“It would be difficult here to imagine a sustained recovery in crypto prices without the shrinkage of the stablecoin universe stopping,” J.P. Morgan analyst Nikolaos Panigirtzoglou wrote in a recent note to clients.
Although the price of bitcoin (BTC-USD), the world’s largest digital token by market cap, jumped over 61% year-to-date, it’s still down around 60% since the November 2021 peak and 11% from a year ago, amid increased regulatory scrutiny of the industry and the fallout from a slew of high-profile bankruptcies that triggered a $2T wipeout. Similarly, the largest altcoin, ethereum (ETH-USD), surged more than 50% YTD and dropped over 60% from the November 2021 all-time high and roughly 10% Y/Y.
Panigirtzoglou argued that the YTD crypto recovery might not turn out to be as sustainable as some have suggested as the stablecoin universe dwindles. He explained that stablecoins, whose value is tied to a reserve asset, “are the equivalent of cash in the crypto ecosystem,” essentially serving as a means of payment for various crypto transactions. For instance, traders use stablecoins like tether (USDT-USD) and USD Coin (USDC-USD) to swap in and out of various cryptos without having to use fiat currencies like the U.S. dollar.
“Headwinds from the US regulatory crackdown on crypto, the unsettling of banking networks for the crypto ecosystem and the reverberations from last year’s FTX collapse are weighing on the stablecoin universe which continues to shrink,” he said.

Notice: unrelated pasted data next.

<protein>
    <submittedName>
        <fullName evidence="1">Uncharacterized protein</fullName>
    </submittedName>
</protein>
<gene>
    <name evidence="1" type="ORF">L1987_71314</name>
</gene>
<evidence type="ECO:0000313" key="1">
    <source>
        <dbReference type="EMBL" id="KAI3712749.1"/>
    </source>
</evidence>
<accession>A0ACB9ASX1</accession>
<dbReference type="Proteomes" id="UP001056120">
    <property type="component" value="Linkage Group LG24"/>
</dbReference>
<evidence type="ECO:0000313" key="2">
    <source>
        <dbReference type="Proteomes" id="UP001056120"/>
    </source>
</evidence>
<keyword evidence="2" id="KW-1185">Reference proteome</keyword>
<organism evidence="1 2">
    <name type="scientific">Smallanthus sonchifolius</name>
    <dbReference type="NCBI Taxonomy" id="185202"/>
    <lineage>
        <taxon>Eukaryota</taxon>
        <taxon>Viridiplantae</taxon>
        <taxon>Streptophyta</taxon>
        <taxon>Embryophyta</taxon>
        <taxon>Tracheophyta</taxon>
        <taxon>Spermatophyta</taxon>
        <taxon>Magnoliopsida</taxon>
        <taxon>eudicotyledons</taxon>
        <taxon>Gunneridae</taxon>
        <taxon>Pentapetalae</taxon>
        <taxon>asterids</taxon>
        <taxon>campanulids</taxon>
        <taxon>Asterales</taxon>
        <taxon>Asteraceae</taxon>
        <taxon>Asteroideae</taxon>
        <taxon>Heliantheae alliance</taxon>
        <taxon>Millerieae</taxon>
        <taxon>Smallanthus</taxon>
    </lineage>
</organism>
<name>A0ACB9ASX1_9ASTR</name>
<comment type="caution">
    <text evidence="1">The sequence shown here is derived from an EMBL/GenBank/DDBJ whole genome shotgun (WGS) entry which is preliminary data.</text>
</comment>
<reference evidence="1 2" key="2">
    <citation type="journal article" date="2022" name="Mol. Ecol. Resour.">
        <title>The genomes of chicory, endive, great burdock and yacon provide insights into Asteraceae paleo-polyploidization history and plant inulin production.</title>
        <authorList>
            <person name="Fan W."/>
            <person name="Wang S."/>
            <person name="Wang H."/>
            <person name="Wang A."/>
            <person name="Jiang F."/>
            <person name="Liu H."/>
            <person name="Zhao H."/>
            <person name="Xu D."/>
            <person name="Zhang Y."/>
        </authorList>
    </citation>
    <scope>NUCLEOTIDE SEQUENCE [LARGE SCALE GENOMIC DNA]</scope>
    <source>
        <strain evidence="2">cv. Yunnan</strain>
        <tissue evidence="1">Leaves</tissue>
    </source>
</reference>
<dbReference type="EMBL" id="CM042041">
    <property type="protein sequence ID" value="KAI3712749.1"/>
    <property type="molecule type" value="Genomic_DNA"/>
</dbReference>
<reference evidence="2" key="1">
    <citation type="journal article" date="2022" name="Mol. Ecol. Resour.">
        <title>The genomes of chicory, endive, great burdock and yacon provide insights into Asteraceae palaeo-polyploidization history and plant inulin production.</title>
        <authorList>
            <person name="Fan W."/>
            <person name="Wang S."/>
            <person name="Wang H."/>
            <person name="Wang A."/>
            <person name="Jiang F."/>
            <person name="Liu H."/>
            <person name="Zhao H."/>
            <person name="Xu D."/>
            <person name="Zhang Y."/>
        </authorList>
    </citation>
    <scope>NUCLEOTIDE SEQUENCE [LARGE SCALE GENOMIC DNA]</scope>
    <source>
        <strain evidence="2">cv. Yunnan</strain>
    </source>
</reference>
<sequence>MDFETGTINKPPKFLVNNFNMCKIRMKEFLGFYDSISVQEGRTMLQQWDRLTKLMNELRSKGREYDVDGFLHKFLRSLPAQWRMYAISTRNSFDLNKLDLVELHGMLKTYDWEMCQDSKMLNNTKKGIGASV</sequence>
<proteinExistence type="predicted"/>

The market cap of the largest stablecoins, Panigirtzoglou noted, has declined by nearly $60B since topping out at $186B in May 2022, before the multibillion-dollar collapse of the Terra ecosystem (LUNA-USD) (UST-USD). As such, the slump accounted for a little more than one-third of the Terra downfall.
Still, the stablecoin market share stood at less than $30B at the start of 2021 and just around $5B at the start of 2020, underscoring how quickly such tokens have gained popularity. Likewise, the crypto market cap of $1.14T as of Friday afternoon compared with the ~$3T peak in November 2021, $833.3B at the start of 2021 and $193B at the start of 2020, according to CoinMarketCap data.
“The expansion of the stablecoin universe can be thought of as a proxy for the amount of money that has entered the crypto ecosystem from fiat and vice versa,” the note said. In other words, cryptos and stablecoins are interdependent.
More trouble ahead in the wake of U.S. debt-ceiling impasse? The analyst explained how reserves of major stablecoins have increasingly consisted of Treasury securities, “implying a big challenge by stablecoins to maintain their pegs in an adverse scenario of a US technical default.”
Such an issue under this adverse scenario “could reverberate to the whole crypto ecosystem given the vital role stablecoins play in the crypto ecosystem in facilitating access to trading and decentralized finance and as source of collateral,” he contended.
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